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Sunday, December 11, 2016
Vatican calls for 'love of Christ towards migrants'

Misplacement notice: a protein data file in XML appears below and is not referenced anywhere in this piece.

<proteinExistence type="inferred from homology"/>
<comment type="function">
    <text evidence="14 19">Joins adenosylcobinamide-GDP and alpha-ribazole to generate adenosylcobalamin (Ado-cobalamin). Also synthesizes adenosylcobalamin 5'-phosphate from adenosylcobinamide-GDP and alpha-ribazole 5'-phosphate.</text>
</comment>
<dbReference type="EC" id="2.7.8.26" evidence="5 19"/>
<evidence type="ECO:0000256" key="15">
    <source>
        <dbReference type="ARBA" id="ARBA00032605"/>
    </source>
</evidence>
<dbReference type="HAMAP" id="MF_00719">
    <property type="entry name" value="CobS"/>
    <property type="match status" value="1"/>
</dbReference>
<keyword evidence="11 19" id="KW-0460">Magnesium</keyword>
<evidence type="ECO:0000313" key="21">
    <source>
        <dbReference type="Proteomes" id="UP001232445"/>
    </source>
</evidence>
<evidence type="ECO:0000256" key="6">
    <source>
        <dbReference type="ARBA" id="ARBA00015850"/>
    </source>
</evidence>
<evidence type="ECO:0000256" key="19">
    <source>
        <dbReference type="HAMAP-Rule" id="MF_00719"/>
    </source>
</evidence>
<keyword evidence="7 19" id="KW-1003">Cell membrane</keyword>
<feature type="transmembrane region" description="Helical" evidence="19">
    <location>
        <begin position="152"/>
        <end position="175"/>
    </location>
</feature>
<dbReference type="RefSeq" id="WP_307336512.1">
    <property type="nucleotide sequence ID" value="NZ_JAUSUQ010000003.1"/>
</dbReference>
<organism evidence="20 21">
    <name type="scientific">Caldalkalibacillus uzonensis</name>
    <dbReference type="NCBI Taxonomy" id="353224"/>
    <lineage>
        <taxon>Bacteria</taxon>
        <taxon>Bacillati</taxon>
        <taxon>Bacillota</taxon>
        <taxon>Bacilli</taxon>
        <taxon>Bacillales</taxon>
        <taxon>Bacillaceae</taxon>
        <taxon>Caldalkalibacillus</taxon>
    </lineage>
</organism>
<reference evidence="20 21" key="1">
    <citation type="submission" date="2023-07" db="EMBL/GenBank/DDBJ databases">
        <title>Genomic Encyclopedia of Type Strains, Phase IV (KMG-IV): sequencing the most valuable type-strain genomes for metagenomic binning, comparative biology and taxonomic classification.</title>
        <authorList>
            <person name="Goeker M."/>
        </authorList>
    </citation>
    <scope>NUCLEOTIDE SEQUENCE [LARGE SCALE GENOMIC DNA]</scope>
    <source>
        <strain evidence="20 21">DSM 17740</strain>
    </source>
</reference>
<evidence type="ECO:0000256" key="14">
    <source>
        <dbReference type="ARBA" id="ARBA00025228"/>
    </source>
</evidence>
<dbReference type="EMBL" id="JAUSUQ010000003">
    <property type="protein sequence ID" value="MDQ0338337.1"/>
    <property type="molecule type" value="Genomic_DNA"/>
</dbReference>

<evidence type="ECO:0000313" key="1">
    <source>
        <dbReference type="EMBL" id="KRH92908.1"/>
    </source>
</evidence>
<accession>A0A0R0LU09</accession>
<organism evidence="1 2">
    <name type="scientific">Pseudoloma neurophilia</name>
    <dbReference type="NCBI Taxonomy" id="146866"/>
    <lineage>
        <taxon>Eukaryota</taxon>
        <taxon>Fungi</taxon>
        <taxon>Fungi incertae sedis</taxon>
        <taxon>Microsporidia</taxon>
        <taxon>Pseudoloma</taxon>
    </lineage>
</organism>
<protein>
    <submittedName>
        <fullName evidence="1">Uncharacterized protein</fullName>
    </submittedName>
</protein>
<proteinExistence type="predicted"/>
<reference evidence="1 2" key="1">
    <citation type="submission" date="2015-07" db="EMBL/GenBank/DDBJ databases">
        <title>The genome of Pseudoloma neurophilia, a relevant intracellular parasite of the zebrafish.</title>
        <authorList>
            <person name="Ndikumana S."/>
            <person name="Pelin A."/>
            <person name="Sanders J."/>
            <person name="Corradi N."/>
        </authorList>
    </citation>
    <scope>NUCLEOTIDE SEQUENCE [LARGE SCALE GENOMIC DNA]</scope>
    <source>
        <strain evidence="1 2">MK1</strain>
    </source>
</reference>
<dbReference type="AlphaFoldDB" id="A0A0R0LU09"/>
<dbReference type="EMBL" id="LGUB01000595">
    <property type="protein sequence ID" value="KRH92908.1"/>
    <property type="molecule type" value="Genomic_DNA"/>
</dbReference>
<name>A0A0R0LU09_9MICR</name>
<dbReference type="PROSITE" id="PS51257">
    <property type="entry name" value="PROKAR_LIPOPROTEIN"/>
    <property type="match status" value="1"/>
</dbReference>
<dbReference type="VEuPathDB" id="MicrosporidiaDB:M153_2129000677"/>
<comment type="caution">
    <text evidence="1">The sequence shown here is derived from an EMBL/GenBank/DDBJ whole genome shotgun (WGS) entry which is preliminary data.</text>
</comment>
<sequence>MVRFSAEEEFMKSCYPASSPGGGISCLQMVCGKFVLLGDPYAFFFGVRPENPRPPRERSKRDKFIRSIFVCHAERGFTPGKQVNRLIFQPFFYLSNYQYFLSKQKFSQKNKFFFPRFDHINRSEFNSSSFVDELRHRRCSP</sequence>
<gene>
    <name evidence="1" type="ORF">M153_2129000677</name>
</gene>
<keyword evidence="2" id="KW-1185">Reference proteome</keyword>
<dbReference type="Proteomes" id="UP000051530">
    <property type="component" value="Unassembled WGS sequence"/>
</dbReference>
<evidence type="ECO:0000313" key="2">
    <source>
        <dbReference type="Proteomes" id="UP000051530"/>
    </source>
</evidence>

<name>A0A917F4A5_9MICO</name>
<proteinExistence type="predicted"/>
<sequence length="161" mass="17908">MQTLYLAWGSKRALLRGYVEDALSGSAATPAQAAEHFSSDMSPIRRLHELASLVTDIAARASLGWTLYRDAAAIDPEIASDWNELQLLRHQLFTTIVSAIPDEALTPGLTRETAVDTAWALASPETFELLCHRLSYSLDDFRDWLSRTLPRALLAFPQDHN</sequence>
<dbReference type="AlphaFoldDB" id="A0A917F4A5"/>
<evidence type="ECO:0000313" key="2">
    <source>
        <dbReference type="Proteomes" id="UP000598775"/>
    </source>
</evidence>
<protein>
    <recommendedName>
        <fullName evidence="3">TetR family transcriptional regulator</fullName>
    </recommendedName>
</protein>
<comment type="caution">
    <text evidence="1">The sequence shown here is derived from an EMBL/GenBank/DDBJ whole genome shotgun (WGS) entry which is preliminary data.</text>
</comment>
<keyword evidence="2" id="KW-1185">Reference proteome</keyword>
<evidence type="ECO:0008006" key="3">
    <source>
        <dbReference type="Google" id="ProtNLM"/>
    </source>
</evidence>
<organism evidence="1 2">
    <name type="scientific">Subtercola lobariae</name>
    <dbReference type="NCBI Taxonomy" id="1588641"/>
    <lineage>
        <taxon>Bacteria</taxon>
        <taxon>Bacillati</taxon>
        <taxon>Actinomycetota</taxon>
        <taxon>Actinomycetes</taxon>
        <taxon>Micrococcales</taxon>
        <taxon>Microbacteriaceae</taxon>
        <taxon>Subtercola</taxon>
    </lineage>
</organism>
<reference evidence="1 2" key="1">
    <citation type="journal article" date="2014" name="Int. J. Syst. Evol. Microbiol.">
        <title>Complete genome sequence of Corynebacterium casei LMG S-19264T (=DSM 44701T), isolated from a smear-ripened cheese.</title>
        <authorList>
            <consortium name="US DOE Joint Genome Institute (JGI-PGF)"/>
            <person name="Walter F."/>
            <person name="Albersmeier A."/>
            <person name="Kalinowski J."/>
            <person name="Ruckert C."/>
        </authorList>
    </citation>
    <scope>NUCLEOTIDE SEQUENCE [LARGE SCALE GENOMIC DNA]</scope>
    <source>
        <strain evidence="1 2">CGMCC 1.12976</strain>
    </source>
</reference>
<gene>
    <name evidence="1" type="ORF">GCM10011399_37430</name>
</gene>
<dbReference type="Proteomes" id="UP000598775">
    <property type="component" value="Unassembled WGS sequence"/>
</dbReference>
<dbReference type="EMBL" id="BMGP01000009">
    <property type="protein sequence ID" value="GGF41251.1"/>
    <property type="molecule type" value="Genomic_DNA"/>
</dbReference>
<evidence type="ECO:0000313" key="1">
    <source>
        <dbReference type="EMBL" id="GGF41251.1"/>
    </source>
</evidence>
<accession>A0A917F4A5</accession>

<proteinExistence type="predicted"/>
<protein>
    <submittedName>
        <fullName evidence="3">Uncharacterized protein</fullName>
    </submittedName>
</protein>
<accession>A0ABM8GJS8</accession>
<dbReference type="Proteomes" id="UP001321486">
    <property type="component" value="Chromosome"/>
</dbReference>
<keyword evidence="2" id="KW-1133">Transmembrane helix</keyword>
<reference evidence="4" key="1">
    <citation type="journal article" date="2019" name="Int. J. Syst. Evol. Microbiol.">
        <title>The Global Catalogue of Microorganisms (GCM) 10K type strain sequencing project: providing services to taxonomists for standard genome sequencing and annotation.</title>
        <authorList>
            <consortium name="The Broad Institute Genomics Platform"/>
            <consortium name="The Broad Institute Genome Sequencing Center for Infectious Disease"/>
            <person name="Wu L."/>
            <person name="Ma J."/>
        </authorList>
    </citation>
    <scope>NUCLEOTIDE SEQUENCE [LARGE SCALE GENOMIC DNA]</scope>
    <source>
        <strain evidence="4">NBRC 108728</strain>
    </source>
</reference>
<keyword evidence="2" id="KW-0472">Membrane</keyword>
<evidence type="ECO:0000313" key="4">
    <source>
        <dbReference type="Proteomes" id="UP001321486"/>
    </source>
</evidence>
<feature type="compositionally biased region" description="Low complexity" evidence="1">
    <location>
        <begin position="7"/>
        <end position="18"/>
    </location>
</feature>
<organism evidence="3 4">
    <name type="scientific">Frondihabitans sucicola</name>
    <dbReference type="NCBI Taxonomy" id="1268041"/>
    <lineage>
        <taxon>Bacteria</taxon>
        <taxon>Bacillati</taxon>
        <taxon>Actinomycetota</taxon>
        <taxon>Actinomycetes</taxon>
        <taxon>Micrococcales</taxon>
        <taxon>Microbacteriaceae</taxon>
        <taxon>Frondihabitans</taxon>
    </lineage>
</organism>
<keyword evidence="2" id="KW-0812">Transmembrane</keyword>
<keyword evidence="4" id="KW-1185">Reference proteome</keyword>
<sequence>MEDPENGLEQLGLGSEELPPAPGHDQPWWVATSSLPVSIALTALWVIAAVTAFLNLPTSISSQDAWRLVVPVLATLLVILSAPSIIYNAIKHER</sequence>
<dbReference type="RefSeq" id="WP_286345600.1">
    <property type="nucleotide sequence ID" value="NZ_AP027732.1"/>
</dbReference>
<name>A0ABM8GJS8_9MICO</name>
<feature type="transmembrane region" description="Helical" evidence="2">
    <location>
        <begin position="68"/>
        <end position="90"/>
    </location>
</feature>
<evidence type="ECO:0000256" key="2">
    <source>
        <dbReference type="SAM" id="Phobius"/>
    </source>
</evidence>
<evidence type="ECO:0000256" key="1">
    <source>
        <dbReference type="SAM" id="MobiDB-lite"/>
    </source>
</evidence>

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¬†On Friday, Cardinal Stephen Fumio Hamao, president of the Pontifical Council for the Pastoral Care of Migrants and Itinerant Peoples, presented a new council document "Erga Migrantes Caritas Christi ("The Love of Christ towards Migrants"). The Council's secretary, Archbishop Agostino Marchetto and under-secretary, Fr Michael Blume, SVD, also attended the press conference. Cardinal Hamao said the phenomenon of human mobility had been, at the centre of attention of the Holy See since the last century. He said that after World War II, the need for assistance to migrants and refugees called for "an authoritative intervention of the Holy See." Pope Pius XII's Apostolic Constitution 'Exsul Familia,' in 1952, which the cardinal called "the magisterial magna carta on migrations, was, he said, the first official Holy See document which faced in a overall and systematic way, from the pastoral and canonical points of view, the problem of spiritual assistance to migrants. Cardinal Hamao said that offices to assist migrants were formed on national levels, often within episcopal conferences, but it was not until 1970 that there was an office with the Roman Curia when Pope Paul VI created the Pontifical Commission for the Pastoral Care of Migrations and Tourism. In 1989, under John Paul II, that office became the Pontifical Council of Pastoral Care of Migrants and Itinerant Peoples. The cardinal listed the numerous categories of peoples that fall within the concern of the pontifical council: economic migrants, refugees, tourists and pilgrims, seafarers, gypsies, circus and amusement park workers, aviation people, and students studying outside of their native country. He noted that "the Church has also undertaken a dialogue with Islam, Muslim migrants and with other religious denominations. The Church does not therefore look only at herself but at the entire world." Archbishop Marchetto pointed out that "contemporary migrations constitute the most vast movement of persons of all times. In these last decades this phenomenon, which now involves more than 200 million people, constitutes a complex, social, cultural, political, economic, religious and pastoral reality." The council secretary indicated that "the document, after rapidly glancing at some of the traits peculiar to today's migratory phenomenon (globalization; demographic transitions underway in countries becoming industrialized; the sharp increase of inequality between the North and South of the world; the proliferation of conflicts and civil wars), underscores the great difficulties that migration generally causes in families and individuals, especially women and children." Archbishop Marchetto said: "fifty years ago images of refugees and exiled and deported persons due to wars ≠ such as in the Balkans or Africa ≠ had not yet entered into our homes, nor had images of sea vessels overloaded with clandestine Albanians, Kurds or Africans. Television had not yet shown us the faces of thousands of human beings ≠ bewildered, exhausted and starving ≠ in search of work, security, and a future for themselves and their families. We had not yet seen the scenes of death, the terrorized faces of our brothers and sisters, their devastated bodies, the desolation of their villages destroyed by violence, hatred and vendettas." The Church, he stressed, even then, was there to guarantee first aid, food, and lodging. "The Church is always there, close to the old and the new migrants." Fr Blume said: "the spirit that permeates the instruction is one of dialogue." Speaking about dialogue within the Catholic Church, he recalled that the document is addressed "especially to Catholics, pastors and the faithful, members of the community as well as migrants. Pastoral experience teaches us that when migrants feel understood and at ease, they integrate more easily into the community and they contribute to it." In addition, he added, "it is necessary that in countries that embrace migrants there be pastoral structures that promote their identity. All of this requires dialogue, especially among Churches in the countries of origin and those in the destination countries and with the Congregation for Eastern Churches." Fr Blume went on to speak about dialogue with other Churches and ecclesial communities, saying this "strengthens unity, where it is possible, and charity and promotes greater reciprocal understanding. Like all authentic dialogue, this type of dialogue is based on adhering to the Catholic identity and should be aware of existing problems among Christians who are unfortunately still separate. Therefore, avoid 'easy irenicism', or the other extreme 'proselytism'." Referring to dialogue with other religions, the council undersecretary emphasized that "it must be based on our identity and provoke reciprocal respect and the discovery of the human and religious values of the other." Source: VIS
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